How far will an author go for the story? About 9000 feet above sea level.
This past July I found myself on the side of the Similaun Mountain wondering what I had gotten myself into. I earned an Excellence in Education grant from my county that supported the cost of getting me into that predicament. The purpose - to see what Ötzi saw and get a better feeling for how to end book 2, Shroud Of Ice, with his actual murder. What I found was a wonderful friendship with my advising archeologist, Dr. Walter Leitner, I found beautiful views, I experienced the fury of the mountain, and I got to meet Ötzi himself.
Here's what I now know - an author will go way beyond a comfort zone if the itch of the story calls to do so.
The mountain climb up started at 8am on July 24 in a slight rain. By 10 am we were quite wet.
We were passed by herds of sheep wandering the slopes and path. Springs gushing down the side of the mountain created waterfalls that pushed downhill to the raging river below. The 75 varieties of moss and lungwort that mapped out Ötzi's final hike were green and amazing with their innate ability to grow in rough terrain.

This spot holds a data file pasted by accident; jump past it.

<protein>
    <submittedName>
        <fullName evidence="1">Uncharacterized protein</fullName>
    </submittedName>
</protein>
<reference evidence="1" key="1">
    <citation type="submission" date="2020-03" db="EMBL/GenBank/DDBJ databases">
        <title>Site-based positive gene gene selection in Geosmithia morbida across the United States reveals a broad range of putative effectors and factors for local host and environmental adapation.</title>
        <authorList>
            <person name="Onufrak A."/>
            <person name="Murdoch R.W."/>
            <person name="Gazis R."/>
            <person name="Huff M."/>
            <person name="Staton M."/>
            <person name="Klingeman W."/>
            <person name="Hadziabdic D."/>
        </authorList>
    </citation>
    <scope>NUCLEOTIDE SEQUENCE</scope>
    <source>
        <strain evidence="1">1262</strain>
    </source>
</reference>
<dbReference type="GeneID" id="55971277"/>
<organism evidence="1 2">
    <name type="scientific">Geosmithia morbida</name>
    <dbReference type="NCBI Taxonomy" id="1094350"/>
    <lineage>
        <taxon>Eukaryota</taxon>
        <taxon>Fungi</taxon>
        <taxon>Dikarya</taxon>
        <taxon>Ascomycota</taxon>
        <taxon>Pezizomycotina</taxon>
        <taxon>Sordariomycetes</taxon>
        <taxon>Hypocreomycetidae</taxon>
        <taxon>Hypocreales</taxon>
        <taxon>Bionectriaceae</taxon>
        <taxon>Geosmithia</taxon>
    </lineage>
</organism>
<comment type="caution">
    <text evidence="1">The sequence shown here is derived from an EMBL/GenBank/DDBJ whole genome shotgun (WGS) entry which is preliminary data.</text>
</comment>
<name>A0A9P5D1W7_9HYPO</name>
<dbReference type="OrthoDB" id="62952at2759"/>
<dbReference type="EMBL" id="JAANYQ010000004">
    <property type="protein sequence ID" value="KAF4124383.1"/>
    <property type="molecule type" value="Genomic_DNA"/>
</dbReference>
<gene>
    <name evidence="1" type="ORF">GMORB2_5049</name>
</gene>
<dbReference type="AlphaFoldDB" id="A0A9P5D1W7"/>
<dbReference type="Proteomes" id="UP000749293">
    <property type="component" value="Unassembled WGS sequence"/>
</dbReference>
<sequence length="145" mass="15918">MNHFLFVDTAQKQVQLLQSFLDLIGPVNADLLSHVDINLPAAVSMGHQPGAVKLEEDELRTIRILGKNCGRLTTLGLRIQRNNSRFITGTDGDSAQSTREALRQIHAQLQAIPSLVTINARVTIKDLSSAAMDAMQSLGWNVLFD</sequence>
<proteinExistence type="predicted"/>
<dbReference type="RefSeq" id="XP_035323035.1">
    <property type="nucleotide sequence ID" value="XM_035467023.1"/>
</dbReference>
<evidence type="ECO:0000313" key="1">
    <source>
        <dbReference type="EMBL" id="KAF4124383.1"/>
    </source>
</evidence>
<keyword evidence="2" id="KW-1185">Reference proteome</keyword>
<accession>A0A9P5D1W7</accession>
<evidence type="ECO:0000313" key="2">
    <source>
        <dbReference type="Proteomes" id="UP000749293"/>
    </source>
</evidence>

The mountain always has been available to life in its various forms. When we trek outside our comfort zone, we see the strength in beauty that keeps life rather simple.
How grateful I was for the crucifix marking the proximity to a hutte where we could stop for a bowl of soup. How warm a friendly smile from another hiker felt when we met. How incredibly stubborn I am when the need arises. Life as it should be - simple.
With two hours to go before reaching our final destination of the day, we had to decide - go and see where Ötzi was found or head straight to shelter. From being wet most of the day, we headed to the Similaun Hutte. The last hour and a half, assured us that was the best decision. If we had taken the path to his monument, I would have suffered even more from hypothermia and possibly not made it. Sometimes those simple decisions are the best.